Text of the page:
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• Note any other tracks which diverge or converge
with the line.
• Look for underlying single-joint muscles that may
affect the working of the line.
Posterior Spiral Line
4th hamstring
Sacrotuberous
ligament
What the Anatomy Trains is not
Middle part of
adductor magnus
A comprehensive theory of
manipulative therapy
this topic and the Anatomy Trains theory deals only
with the 'outer bag' of parietal myofascia as described
in Chapter 1. The whole area of joint manipulation is left
to the osteopathic and chiropractic texts, and is beyond
the scope of the myofascial meridians concept. Certainly,
we have found that balancing the lines eases joint strain
and thus perhaps extends joint life. Attention to the
'inner bag' of peri-articular tissues, however, as well as
dorsal and ventral cavity connective tissue complexes
(cranial and visceral manipulation), is essential, advis-
able, and simply not covered by this topic.
Biceps femoris
(long head)
Linea aspera
Biceps femoris
(short head)
Peroneus longus
A comprehensive theory of muscle action
Firstly, Anatomy Trains theory is not designed to replace
other findings of muscle function, but to add to them.
The infraspinatus is still seen to be active in laterally
rotating the humerus and in preventing excessive medial
rotation, and in stabilizing the shoulder joint. We are
simply adding the idea that it also operates as part of the
Deep Back Arm Line, a functionally connected meridian
of myofascia that runs from the little finger to the tho-
racic and cervical spine.
Secondly, while this topic includes most of the body's
named muscles within the lines, certain muscles are not
easily placed within this metaphor. The deep lateral
rotators of the hip, for example, could be construed fas-
cially to be part of the Deep Front Line or perhaps a
putative Deep Back Line. They do not really lend them-
selves, however, to being part of any long line of fascial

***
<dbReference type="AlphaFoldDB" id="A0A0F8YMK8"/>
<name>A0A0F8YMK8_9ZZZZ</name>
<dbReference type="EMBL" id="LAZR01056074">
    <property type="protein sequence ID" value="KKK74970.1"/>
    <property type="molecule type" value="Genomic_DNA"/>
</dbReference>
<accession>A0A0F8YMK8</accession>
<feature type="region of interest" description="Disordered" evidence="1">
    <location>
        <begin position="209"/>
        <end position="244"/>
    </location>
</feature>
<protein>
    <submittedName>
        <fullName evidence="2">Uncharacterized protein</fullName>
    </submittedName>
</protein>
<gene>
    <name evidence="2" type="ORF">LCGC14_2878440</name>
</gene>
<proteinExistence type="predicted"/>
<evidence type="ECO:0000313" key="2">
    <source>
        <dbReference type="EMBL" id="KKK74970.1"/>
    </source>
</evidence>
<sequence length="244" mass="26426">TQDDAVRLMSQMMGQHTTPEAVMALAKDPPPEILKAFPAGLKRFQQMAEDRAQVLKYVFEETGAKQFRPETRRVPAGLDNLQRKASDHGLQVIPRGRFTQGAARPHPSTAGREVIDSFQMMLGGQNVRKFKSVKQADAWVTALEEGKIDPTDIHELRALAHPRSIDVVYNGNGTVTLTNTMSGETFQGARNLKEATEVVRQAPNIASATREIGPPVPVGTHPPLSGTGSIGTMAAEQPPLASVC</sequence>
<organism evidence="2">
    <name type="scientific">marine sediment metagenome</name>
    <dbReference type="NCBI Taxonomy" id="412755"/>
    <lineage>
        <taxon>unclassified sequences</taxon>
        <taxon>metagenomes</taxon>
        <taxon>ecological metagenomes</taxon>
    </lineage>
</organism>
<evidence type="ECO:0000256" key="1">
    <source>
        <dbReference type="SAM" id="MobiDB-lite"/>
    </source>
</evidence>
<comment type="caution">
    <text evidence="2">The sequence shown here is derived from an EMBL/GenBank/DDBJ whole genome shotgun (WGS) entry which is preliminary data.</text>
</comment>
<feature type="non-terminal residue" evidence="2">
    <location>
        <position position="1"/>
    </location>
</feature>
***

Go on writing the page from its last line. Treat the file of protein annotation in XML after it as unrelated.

transmission. These muscles are most easily seen as
combining with others around the hip to present a series
of three interlinked fans. 1
Those muscles not named as part of the Anatomy
Trains map are obviously still active in a coordinated
fashion with others in the body, but may not be operat-
ing along these articulated chains of myofascia.
Fig. 2.13 The long head of the biceps femoris is a two-joint
'express', part of the Spiral Line (left). Beneath it lie the one-joint
'locals' of the short head of the biceps connecting across the linea
aspera to the middle of the adductor magnus muscle (right). The
two locals closely mirror individually the collective action of the
express.
Superficial
Back Line
Ribs
Spinal cord
Notochord
Deep
Front Line
Blood vessels
Lateral
Line
Gut
Superficial
Front Line
Fig. 2.14 The five lines that run more or less straight longitudinally
(the four cardinal, counting the left and right Lateral Lines as two,
and the Deep Front Line) identified on a cross-section of the basic
vertebrate body plan (as if you are looking at a section cut from a
fish). Note the relationship among the lines themselves, as well as
to major organic structures.
A comprehensive theory of movement
While some movement definitely takes place along the
meridian lines, anything more complex than the sim-
plest reflex or gesture defies description in terms of the
action of a single line. The actions involved in fixation,
stabilization, and stretch are more amenable to Anatomy
Trains analysis and readily conform to the meridians.
Thus the system lends itself to postural analysis, which
depends primarily upon fixation.
Each meridian describes one very precise line of pull
through the body, and most complex movements, of
2.14), readers can find and construct their own by fol-
lowing these rules:
• Follow the grain of the connective tissue,
maintaining a fairly steady direction without
jumping joints or levels or crossing through
intervening planes of fascia.
• Note the stations where these myofascial tracks tie
down to the underlying tissues.
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